Criminal "Invasion of Privacy"
(California Penal Code 647j)

scantily clad woman on her toes in dressing room

Penal Code 647(j) PC is California's criminal "invasion of privacy" law. PC 647(j) makes it a misdemeanor to violate someone's privacy in any of three specific ways:

  1. Using a device such as a telescope or binoculars to invade a person's privacy;
  2. Secretly photographing or recording a person's body under or through his or her clothing for the purpose of sexual arousal or gratification; or
  3. Secretly recording or photographing someone in a private room in order to view that person's body or undergarments.1

Penalties for violating someone's privacy under PC 647(j)

Invasion of privacy is a type of “disorderly conduct” in California. As such, it is a misdemeanor, punishable by:

  • Up to six (6) months in county jail, and/or
  • A fine of up to $1,000.2

Increased penalties for subsequent offenses or underage victims

Punishment under Penal Code 647(j) increases if:

  • It is the defendant's second or subsequent offense for invasion of privacy,3 or
  • The victim was a minor at the time of the offense.4

In either of these cases, the penalty for invasion of privacy can include:

  • Up to one (1) year in county jail, and/or
  • A fine of up to $2,000.5

Probation instead of jail time

Some PC 647(j) defendants may be sentenced to misdemeanor ("summary") probation instead of jail time.6 This depends on:

  • The circumstances of the offense, and 
  • The defendant's criminal history (if any).

A defendant who is sentenced to probation may serve little or no jail time.

But the defendant will be expected to comply with certain conditions the judge imposes, such as:

If the defendant violates the conditions of probation, the judge can order a probation violation hearing. If the defendant is found to be in violation, the judge can impose new conditions or send the defendant to jail.8

Legal defenses to California's “invasion of privacy” laws

Legal defenses to California's criminal invasion of privacy law depend on the specific offense charged. But they often include showing that:

  • The alleged victim did not have a reasonable expectation of privacy;
  • The alleged victim consented to being photographed or recorded;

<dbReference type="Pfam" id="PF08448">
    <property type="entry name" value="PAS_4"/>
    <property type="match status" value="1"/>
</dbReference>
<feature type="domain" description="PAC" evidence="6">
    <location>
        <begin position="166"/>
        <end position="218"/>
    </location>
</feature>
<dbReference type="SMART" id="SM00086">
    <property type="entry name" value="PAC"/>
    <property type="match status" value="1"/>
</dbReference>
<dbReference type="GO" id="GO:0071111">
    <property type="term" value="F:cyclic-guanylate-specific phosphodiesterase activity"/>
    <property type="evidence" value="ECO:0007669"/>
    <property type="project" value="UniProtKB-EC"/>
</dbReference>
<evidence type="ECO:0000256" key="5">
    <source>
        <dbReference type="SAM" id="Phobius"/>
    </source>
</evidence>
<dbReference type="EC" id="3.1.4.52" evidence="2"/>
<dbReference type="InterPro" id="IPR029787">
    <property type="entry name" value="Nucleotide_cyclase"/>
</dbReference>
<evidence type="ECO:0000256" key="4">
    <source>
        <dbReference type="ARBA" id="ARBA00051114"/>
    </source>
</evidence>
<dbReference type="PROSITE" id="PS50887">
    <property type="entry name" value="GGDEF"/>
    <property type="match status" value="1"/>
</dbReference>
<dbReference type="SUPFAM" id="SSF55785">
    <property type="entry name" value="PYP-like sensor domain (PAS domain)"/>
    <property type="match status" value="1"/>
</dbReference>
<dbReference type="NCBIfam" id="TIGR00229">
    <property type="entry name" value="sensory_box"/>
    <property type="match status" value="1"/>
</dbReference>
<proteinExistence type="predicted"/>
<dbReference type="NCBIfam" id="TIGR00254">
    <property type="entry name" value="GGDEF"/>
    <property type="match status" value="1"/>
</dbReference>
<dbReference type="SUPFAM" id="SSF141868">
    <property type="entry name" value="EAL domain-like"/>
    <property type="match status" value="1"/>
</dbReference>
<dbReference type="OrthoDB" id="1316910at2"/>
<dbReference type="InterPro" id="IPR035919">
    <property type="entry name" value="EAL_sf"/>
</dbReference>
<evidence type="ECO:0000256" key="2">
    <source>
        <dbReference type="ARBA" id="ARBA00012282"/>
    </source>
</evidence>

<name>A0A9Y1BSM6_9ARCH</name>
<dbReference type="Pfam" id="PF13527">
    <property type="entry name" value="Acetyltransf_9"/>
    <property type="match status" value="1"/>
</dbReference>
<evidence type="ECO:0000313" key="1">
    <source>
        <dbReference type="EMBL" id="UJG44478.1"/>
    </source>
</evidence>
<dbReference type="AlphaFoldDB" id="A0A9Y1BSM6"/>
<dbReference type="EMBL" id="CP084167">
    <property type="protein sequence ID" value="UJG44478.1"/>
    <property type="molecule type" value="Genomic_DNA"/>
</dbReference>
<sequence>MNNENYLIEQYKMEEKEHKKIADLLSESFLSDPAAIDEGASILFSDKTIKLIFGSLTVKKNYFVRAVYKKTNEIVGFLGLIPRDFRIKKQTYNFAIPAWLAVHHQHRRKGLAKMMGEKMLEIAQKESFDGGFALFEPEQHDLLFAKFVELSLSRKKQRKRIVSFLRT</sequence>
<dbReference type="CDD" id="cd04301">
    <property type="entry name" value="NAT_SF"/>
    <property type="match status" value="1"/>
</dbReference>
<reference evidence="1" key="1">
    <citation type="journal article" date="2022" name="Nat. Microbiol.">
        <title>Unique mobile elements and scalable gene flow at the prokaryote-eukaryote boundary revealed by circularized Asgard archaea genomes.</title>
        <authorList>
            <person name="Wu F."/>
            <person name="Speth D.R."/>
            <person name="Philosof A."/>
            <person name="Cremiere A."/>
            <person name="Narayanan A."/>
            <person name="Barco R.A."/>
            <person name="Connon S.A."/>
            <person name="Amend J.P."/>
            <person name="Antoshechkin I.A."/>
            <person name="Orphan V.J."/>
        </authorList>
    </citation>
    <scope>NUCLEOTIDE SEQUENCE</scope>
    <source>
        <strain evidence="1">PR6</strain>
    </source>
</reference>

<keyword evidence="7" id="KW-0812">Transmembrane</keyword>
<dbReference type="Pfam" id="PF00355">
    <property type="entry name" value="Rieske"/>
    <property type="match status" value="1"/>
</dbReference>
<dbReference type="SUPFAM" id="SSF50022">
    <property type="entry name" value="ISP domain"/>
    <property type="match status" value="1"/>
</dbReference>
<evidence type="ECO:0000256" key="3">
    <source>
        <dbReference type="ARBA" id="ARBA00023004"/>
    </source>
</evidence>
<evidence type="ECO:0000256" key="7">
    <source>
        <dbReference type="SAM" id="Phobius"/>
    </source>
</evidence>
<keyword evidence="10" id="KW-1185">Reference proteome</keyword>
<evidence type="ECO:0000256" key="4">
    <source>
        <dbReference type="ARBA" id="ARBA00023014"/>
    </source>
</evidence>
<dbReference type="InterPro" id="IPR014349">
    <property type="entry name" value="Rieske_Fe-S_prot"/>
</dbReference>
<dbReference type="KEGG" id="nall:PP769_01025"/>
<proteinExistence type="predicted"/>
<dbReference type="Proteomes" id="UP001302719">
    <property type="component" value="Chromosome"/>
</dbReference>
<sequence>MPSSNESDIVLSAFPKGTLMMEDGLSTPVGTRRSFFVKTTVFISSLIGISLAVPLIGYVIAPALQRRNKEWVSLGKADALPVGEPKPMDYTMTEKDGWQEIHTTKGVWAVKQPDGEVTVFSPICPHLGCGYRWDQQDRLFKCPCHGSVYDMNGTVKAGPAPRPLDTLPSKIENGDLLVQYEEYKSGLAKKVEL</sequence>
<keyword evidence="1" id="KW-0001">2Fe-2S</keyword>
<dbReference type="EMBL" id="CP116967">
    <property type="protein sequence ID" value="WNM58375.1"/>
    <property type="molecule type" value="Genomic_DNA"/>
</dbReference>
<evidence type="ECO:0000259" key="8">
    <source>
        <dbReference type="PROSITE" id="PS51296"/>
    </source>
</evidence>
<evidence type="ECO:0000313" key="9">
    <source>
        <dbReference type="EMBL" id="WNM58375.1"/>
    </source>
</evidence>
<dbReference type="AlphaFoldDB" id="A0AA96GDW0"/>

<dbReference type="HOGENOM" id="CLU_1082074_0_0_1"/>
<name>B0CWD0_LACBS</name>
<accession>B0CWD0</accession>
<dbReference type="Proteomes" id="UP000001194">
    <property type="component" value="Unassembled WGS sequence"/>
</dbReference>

• The defendant did not intend to invade anyone's privacy; or
  • The defendant did not intend to arouse or gratify him- or herself sexually.

Our California sex crimes attorneys include former prosecutors and cops. We understand how these types of cases are prosecuted.

More importantly, we know how to defend them and make sure you don't spend time behind bars.

In order to help you better understand PC 647(j), invasion of privacy, our California criminal defense lawyers discuss, below:

bearded man looking through binoculars outside of house

1. The legal definition of "invasion of privacy"

California Penal Code 647(j) defines “invasion of privacy” as any of three distinct, yet related, crimes:

  1. Penal Code 647(j)(1) – using a device to look through a hole or opening;
  2. Penal Code 647(j) (2) – using a concealed camera to look under or through someone's clothing; or
  3. Penal Code 647(j)(3) – using a concealed camera to view a person's body in a private room.

Let's take a closer look at each of these California “Peeping Tom” offenses.

1.1. Penal Code 647(j)(1) – using a device to look through a hole or opening

It is an invasion of privacy under Penal Code 647(j) (1) to:

  1. Look through a hole or opening into, or otherwise view:
  2. The interior of any area which someone is occupying with a reasonable expectation of privacy, including any:
  • bedroom,
  • bathroom,
  • changing room,
  • fitting room,
  • dressing room, or
  • tanning booth
     By means of an instrument such as a:
 
  • periscope,
  • telescope,
  • binoculars,
  • camera,
  • motion picture camera,
  • camcorder, or
  • mobile phone;
     With the intent to invade the privacy of a person or persons inside.9

An exception is areas of a private business used to count currency or other negotiable instruments.10

1.2. Penal Code 647(j) (2) – using a concealed camera to look under or through someone's clothing

California Penal Code 647(j)(2) prohibits what is sometimes referred to as "upskirt" photos. PC 647(j)(2) is a complicated law with many parts. The prosecutor needs to prove each one of these parts ("elements of the crime") beyond a reasonable doubt.

Someone violates PC 647(j)(2) when he or she does all of the following:

  1. Uses a concealed camcorder, motion picture camera, or photographic camera of any type,
  2. To secretly videotape, film, photograph, or record by electronic means,
  3. Another identifiable person,
  4. Under or through the clothing being worn by that person,
  5. For the purpose of viewing the body of, or the undergarments worn by, that person,
  6. Without the consent or knowledge of that person,
  7. With the intent to arouse, appeal to, or gratify the lust, passions, or sexual desires of the photographer and to invade the privacy of the other person, and
  8. Under circumstances in which the other person has a reasonable expectation of privacy.11

1.3. Penal Code 647(j)(3) – using a concealed camera to view a person's body in a private room

Penal Code 647(j)(3) prohibits taking non-consensual photos of nude or partially-dressed people. Someone violates PC 647(j)(3) when he or she does all of the following:

  1. Uses a concealed camcorder, motion picture camera, or photographic camera of any type,
  2. To secretly videotape, film, photograph, or record by electronic means,
  3. Another identifiable person
  4. Who may be in a state of full or partial undress,
  5. For the purpose of viewing the body of, or the undergarments worn by, that other person,
  6. Without the consent or knowledge of that other person,
  7. In the interior of a:
  • bedroom,
  • bathroom,
  • changing room,